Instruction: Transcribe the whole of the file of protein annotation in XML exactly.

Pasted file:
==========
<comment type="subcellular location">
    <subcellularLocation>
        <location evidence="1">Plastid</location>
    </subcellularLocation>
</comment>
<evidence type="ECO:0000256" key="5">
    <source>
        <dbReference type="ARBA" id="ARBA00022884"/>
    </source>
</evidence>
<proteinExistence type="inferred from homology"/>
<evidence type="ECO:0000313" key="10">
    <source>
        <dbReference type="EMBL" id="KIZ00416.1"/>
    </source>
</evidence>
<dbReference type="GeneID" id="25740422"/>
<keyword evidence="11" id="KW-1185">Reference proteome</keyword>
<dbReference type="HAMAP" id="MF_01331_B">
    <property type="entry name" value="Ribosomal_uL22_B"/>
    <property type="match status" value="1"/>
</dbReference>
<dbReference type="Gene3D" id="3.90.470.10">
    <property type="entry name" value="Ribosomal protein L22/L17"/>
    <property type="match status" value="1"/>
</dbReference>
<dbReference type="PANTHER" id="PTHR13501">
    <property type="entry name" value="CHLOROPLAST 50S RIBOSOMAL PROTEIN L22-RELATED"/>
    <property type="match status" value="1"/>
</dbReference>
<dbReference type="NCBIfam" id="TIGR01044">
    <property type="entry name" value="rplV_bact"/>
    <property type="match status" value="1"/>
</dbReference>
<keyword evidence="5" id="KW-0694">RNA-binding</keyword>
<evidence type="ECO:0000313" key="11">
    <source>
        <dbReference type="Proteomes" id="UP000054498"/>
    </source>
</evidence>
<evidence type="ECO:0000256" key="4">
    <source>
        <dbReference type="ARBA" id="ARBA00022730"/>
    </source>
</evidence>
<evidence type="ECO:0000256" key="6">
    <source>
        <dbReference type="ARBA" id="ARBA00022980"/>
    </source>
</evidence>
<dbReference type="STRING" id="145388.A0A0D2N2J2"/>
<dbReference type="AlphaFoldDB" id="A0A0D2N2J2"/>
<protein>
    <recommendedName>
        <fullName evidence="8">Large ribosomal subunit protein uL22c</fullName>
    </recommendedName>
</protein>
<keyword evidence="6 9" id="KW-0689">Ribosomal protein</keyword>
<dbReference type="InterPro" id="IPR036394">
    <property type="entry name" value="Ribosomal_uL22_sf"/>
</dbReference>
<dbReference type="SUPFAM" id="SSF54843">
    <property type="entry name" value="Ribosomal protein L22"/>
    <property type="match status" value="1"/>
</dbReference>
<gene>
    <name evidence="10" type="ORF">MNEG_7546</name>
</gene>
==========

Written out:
<comment type="subcellular location">
    <subcellularLocation>
        <location evidence="1">Plastid</location>
    </subcellularLocation>
</comment>
<evidence type="ECO:0000256" key="5">
    <source>
        <dbReference type="ARBA" id="ARBA00022884"/>
    </source>
</evidence>
<proteinExistence type="inferred from homology"/>
<evidence type="ECO:0000313" key="10">
    <source>
        <dbReference type="EMBL" id="KIZ00416.1"/>
    </source>
</evidence>
<dbReference type="GeneID" id="25740422"/>
<keyword evidence="11" id="KW-1185">Reference proteome</keyword>
<dbReference type="HAMAP" id="MF_01331_B">
    <property type="entry name" value="Ribosomal_uL22_B"/>
    <property type="match status" value="1"/>
</dbReference>
<dbReference type="Gene3D" id="3.90.470.10">
    <property type="entry name" value="Ribosomal protein L22/L17"/>
    <property type="match status" value="1"/>
</dbReference>
<dbReference type="PANTHER" id="PTHR13501">
    <property type="entry name" value="CHLOROPLAST 50S RIBOSOMAL PROTEIN L22-RELATED"/>
    <property type="match status" value="1"/>
</dbReference>
<dbReference type="NCBIfam" id="TIGR01044">
    <property type="entry name" value="rplV_bact"/>
    <property type="match status" value="1"/>
</dbReference>
<keyword evidence="5" id="KW-0694">RNA-binding</keyword>
<evidence type="ECO:0000313" key="11">
    <source>
        <dbReference type="Proteomes" id="UP000054498"/>
    </source>
</evidence>
<evidence type="ECO:0000256" key="4">
    <source>
        <dbReference type="ARBA" id="ARBA00022730"/>
    </source>
</evidence>
<evidence type="ECO:0000256" key="6">
    <source>
        <dbReference type="ARBA" id="ARBA00022980"/>
    </source>
</evidence>
<dbReference type="STRING" id="145388.A0A0D2N2J2"/>
<dbReference type="AlphaFoldDB" id="A0A0D2N2J2"/>
<protein>
    <recommendedName>
        <fullName evidence="8">Large ribosomal subunit protein uL22c</fullName>
    </recommendedName>
</protein>
<keyword evidence="6 9" id="KW-0689">Ribosomal protein</keyword>
<dbReference type="InterPro" id="IPR036394">
    <property type="entry name" value="Ribosomal_uL22_sf"/>
</dbReference>
<dbReference type="SUPFAM" id="SSF54843">
    <property type="entry name" value="Ribosomal protein L22"/>
    <property type="match status" value="1"/>
</dbReference>
<gene>
    <name evidence="10" type="ORF">MNEG_7546</name>
</gene>